www.vagazette.com/entertainment/parenting/ct-biz-0829-gail-20120829,0,1143951.column

vagazette.com

Stocks' summer romance may fall flat

Fed's Bernanke unlikely to offer immediate insight, action on policy; in Europe, expectations are cooling on leaders' plans

Gail MarksJarvis

August 29, 2012

Advertisement

Economies in China and Europe have weakened, and the U.S. has slogged through slow growth and high unemployment, yet stocks have climbed a shocking 10 percent since June on the expectation that the Federal Reserve and its counterparts in Europe would soon offer a helping hand.

Now the assumptions behind the summer romance with stocks are about to be tested, with possible disappointment in store for investors.

On Friday, Federal Reserve Chairman Ben Bernanke speaks at a Fed retreat in Jackson Hole, Wyo. — an annual event that has, on occasion, triggered tremendous stock market rallies. Then in early September, European financial leaders take the stage with much-anticipated meetings.

Investors have bet that the leaders finally will lay the path out of Europe's debt crisis and relieve the recession that is pulling down global powerhouses like Germany and China with weak countries like Spain and Greece.

But before Bernanke speaks Friday, analysts already are toning down expectations.

"We do not expect Chairman Bernanke's speech on Friday morning to shed much additional light on the near-term tactics of monetary policy," Goldman Sachs economist Jan Hatzius said in a note to clients Tuesday. Although he thinks the Fed eventually will initiate more stimulus through bond buying known as "quantitative easing," he says the end of December or early 2013 is more likely than a September date.

That could test investors' patience and send stocks into retreat.

Although the U.S. economy is growing at a sluggish 1.5 percent, some data have shown slight improvement lately, including Tuesday's Case-Shiller report on rising home prices. With the improvement, there has been increasing debate by Fed officials about whether the Fed should use more stimulus to try to tame unemployment.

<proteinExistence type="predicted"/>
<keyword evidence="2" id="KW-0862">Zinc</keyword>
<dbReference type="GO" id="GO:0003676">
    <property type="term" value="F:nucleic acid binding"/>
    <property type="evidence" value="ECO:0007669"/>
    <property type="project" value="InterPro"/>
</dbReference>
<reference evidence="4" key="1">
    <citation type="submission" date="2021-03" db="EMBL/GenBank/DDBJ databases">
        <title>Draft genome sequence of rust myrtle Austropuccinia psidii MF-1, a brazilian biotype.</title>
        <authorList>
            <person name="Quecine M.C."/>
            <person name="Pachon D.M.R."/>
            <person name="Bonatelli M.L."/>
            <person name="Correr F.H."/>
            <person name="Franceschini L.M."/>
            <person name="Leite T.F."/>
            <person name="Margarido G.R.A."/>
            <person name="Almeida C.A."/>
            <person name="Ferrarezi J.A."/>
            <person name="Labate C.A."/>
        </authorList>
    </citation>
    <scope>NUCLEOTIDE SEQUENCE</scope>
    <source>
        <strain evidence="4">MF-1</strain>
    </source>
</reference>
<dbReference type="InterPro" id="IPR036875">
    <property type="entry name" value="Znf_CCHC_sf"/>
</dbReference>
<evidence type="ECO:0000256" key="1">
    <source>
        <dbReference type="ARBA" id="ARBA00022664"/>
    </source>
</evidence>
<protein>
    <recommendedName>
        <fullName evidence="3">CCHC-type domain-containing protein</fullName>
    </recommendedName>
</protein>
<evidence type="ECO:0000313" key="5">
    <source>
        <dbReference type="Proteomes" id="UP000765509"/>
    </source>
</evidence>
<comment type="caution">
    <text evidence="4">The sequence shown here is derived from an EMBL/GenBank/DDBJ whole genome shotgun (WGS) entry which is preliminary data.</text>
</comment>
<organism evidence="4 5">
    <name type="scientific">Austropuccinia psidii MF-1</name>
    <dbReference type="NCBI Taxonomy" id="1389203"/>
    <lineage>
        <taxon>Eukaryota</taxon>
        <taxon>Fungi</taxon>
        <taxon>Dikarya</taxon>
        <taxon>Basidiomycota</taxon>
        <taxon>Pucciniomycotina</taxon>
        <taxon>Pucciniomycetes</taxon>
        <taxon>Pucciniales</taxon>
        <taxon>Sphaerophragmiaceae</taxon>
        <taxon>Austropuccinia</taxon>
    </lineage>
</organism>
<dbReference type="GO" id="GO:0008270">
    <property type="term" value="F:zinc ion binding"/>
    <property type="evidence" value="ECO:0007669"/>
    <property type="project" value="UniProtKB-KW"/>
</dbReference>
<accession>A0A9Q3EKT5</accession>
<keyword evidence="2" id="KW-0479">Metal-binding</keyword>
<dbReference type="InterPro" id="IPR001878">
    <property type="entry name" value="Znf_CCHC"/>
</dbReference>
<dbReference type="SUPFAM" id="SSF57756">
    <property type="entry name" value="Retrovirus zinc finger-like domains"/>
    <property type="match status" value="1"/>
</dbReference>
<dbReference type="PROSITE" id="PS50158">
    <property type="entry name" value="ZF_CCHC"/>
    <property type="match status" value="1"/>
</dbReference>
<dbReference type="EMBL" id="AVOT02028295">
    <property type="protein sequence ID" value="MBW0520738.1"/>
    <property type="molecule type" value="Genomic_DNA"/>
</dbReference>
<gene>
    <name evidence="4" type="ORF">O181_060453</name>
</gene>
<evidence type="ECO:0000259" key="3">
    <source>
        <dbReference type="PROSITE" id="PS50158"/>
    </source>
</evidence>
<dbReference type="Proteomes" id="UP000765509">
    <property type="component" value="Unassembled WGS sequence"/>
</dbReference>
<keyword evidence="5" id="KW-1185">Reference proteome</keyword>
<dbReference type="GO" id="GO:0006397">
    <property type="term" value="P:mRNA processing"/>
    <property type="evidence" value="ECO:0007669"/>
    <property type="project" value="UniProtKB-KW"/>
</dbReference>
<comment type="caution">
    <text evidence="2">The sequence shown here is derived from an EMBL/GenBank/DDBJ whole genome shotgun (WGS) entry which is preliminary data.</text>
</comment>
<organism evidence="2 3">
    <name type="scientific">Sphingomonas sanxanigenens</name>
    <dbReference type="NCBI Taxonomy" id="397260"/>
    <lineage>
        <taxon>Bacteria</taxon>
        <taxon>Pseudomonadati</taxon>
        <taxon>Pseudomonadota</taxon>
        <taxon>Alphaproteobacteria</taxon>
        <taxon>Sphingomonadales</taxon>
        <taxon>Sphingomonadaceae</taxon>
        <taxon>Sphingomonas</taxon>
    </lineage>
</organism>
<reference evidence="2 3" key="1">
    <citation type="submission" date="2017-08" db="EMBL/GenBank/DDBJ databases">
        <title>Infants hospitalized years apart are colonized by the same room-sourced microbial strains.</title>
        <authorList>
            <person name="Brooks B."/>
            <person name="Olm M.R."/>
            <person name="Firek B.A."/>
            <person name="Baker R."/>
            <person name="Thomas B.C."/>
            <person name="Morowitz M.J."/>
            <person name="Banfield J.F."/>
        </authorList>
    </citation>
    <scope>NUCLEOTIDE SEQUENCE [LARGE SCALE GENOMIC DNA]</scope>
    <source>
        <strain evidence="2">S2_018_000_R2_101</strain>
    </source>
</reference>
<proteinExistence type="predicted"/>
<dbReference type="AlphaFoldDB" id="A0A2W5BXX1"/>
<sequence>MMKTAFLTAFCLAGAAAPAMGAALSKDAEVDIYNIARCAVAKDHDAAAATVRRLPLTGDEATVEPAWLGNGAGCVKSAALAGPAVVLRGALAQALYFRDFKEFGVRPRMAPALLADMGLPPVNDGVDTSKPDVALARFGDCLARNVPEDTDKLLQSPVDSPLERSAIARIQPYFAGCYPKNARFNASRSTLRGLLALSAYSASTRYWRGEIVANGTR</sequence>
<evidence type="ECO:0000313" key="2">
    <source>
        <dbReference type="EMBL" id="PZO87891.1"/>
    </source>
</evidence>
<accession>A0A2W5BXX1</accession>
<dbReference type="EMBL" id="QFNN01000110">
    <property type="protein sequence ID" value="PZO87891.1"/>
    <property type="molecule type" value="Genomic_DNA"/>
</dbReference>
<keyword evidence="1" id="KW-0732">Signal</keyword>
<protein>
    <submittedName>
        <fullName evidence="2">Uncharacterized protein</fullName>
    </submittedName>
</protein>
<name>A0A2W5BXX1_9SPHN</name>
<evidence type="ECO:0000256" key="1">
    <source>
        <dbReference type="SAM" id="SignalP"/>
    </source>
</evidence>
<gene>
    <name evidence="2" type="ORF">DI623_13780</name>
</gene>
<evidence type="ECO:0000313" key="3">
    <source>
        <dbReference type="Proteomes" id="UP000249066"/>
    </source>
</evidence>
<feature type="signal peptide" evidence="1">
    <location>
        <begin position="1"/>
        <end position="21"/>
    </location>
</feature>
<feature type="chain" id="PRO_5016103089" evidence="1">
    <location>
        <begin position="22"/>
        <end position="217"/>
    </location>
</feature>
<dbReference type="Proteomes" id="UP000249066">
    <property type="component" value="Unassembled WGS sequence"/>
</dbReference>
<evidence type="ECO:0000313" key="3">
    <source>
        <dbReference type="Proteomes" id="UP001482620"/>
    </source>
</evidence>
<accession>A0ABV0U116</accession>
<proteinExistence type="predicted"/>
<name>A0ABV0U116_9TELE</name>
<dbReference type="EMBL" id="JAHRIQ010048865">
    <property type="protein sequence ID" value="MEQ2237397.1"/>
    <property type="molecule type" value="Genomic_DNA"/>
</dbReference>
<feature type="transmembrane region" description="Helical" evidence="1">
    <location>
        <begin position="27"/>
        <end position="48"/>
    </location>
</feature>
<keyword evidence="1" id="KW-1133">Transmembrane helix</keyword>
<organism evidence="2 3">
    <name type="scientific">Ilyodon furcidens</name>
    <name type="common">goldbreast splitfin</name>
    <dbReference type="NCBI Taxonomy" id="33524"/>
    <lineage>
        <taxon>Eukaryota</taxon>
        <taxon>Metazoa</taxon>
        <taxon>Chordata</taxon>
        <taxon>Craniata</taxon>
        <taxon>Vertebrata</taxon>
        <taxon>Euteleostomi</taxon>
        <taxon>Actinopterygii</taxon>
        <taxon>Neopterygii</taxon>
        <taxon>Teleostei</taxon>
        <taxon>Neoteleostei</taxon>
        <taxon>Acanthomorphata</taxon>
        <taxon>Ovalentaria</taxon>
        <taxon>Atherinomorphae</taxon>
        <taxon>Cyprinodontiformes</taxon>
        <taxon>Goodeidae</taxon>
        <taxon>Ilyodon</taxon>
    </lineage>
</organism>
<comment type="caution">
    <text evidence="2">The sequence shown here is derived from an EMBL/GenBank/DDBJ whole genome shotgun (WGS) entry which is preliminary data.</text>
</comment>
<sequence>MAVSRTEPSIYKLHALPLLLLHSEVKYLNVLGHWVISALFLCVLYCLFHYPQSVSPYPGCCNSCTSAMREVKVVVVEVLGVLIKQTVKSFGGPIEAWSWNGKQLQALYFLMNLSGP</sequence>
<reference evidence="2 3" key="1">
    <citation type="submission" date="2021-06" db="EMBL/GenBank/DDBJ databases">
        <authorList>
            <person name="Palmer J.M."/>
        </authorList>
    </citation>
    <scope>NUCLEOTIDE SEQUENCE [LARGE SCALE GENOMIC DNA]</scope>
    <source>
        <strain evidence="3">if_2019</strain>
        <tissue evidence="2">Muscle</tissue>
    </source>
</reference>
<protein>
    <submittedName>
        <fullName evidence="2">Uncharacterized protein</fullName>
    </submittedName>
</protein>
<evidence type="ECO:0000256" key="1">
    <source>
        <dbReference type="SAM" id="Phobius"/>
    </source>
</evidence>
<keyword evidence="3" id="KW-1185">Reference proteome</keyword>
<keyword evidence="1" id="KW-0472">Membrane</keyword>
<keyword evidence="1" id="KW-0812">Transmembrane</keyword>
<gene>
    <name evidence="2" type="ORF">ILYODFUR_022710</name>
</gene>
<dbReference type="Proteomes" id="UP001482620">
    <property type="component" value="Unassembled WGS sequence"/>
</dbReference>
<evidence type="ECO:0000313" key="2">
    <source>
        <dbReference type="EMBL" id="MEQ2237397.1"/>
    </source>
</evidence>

Strategist Ed Yardeni compared the debate to "a feud between the Hatfields and the McCoys."

In Europe, European Central Bank president Mario Draghi cooled expectations on rescue proposals for the eurozone when he announced Tuesday that he is not going to Jackson Hole as planned. He had been expected to speak, and investors had hoped to hear hints about a coordinated plan in Europe to keep borrowing costs low for debt-laden countries and capping interest rates. Without that help from united European countries, some have argued that such countries as Spain and Italy will sink deeper into recession.

But all proposals are controversial, with sharp debate and political division throughout Europe. In Germany, a European bailout fund supported by eurozone countries is being challenged in Germany's Constitutional Court. Troubled countries such as Spain and Italy would apply to the European Stability Mechanism (ESM) bailout fund, if they deemed it necessary.

But if Germany's Constitutional Court finds Germany's support for the fund illegal when it rules Sept. 12, bailouts will not occur as planned because Germany is the country with the deepest pockets.

The expected court decision in mid-September could reopen questions about the eurozone's fate and likely shake investors.

Instead of providing hints on any proposal at Jackson Hole, Draghi said Tuesday that he will be too busy to attend. Analysts debated whether that signaled Draghi might not live up to the high hopes that powered a European stock rally after Draghi said in July he would "do whatever it takes to preserve the euro."

"Quite literally, markets are hanging on the implementation of those words," Citigroup strategist Hans Lorenzen said in a report to clients Tuesday. He noted that Draghi's July comment was a "game changer" for nervous investors in stocks and risky bonds as "Draghi cleverly managed to keep the market in suspense through August." He allayed "the summer turmoil that had been widely anticipated," Lorenzen said.

"It is hard not to wish that the summer holidays could go on longer," said Matt King, Citigroup credit strategist. "Mostly, we are concerned that as politicians return from holiday, the bill that governments are facing remains extremely large … and a slew of upcoming events seem likely to highlight the difficulty they will have paying it."

gmarksjarvis@tribune.com

Twitter @gailmarksjarvis